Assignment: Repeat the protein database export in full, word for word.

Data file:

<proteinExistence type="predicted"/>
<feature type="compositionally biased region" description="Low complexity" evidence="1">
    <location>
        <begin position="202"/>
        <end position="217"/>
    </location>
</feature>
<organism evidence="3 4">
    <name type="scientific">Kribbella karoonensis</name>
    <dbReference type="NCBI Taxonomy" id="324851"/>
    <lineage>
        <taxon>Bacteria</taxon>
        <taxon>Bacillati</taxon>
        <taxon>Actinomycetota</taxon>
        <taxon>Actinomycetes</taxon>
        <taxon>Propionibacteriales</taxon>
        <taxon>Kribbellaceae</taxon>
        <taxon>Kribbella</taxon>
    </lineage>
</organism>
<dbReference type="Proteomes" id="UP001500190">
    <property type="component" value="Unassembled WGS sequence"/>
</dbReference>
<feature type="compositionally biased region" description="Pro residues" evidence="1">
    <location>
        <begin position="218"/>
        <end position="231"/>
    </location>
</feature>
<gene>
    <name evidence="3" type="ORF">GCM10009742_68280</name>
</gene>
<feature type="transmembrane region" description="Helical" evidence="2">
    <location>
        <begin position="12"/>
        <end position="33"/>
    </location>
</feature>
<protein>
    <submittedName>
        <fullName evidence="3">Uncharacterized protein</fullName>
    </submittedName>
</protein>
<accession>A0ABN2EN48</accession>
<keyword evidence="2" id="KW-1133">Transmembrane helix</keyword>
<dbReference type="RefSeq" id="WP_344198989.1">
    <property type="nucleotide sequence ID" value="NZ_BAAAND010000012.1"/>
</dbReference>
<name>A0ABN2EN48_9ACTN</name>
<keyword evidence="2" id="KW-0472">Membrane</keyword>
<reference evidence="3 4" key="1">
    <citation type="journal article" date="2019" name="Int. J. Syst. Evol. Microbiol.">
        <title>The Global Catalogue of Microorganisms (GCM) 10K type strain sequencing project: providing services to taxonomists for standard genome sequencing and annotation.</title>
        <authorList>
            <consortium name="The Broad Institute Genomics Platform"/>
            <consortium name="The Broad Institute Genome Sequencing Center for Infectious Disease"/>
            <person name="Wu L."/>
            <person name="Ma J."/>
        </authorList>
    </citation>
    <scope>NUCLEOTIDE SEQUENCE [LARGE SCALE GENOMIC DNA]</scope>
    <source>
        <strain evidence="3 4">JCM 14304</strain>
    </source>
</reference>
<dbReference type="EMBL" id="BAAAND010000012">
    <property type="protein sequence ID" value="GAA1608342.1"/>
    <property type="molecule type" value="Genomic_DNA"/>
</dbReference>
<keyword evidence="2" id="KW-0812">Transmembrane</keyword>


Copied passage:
<proteinExistence type="predicted"/>
<feature type="compositionally biased region" description="Low complexity" evidence="1">
    <location>
        <begin position="202"/>
        <end position="217"/>
    </location>
</feature>
<organism evidence="3 4">
    <name type="scientific">Kribbella karoonensis</name>
    <dbReference type="NCBI Taxonomy" id="324851"/>
    <lineage>
        <taxon>Bacteria</taxon>
        <taxon>Bacillati</taxon>
        <taxon>Actinomycetota</taxon>
        <taxon>Actinomycetes</taxon>
        <taxon>Propionibacteriales</taxon>
        <taxon>Kribbellaceae</taxon>
        <taxon>Kribbella</taxon>
    </lineage>
</organism>
<dbReference type="Proteomes" id="UP001500190">
    <property type="component" value="Unassembled WGS sequence"/>
</dbReference>
<feature type="compositionally biased region" description="Pro residues" evidence="1">
    <location>
        <begin position="218"/>
        <end position="231"/>
    </location>
</feature>
<gene>
    <name evidence="3" type="ORF">GCM10009742_68280</name>
</gene>
<feature type="transmembrane region" description="Helical" evidence="2">
    <location>
        <begin position="12"/>
        <end position="33"/>
    </location>
</feature>
<protein>
    <submittedName>
        <fullName evidence="3">Uncharacterized protein</fullName>
    </submittedName>
</protein>
<accession>A0ABN2EN48</accession>
<keyword evidence="2" id="KW-1133">Transmembrane helix</keyword>
<dbReference type="RefSeq" id="WP_344198989.1">
    <property type="nucleotide sequence ID" value="NZ_BAAAND010000012.1"/>
</dbReference>
<name>A0ABN2EN48_9ACTN</name>
<keyword evidence="2" id="KW-0472">Membrane</keyword>
<reference evidence="3 4" key="1">
    <citation type="journal article" date="2019" name="Int. J. Syst. Evol. Microbiol.">
        <title>The Global Catalogue of Microorganisms (GCM) 10K type strain sequencing project: providing services to taxonomists for standard genome sequencing and annotation.</title>
        <authorList>
            <consortium name="The Broad Institute Genomics Platform"/>
            <consortium name="The Broad Institute Genome Sequencing Center for Infectious Disease"/>
            <person name="Wu L."/>
            <person name="Ma J."/>
        </authorList>
    </citation>
    <scope>NUCLEOTIDE SEQUENCE [LARGE SCALE GENOMIC DNA]</scope>
    <source>
        <strain evidence="3 4">JCM 14304</strain>
    </source>
</reference>
<dbReference type="EMBL" id="BAAAND010000012">
    <property type="protein sequence ID" value="GAA1608342.1"/>
    <property type="molecule type" value="Genomic_DNA"/>
</dbReference>
<keyword evidence="2" id="KW-0812">Transmembrane</keyword>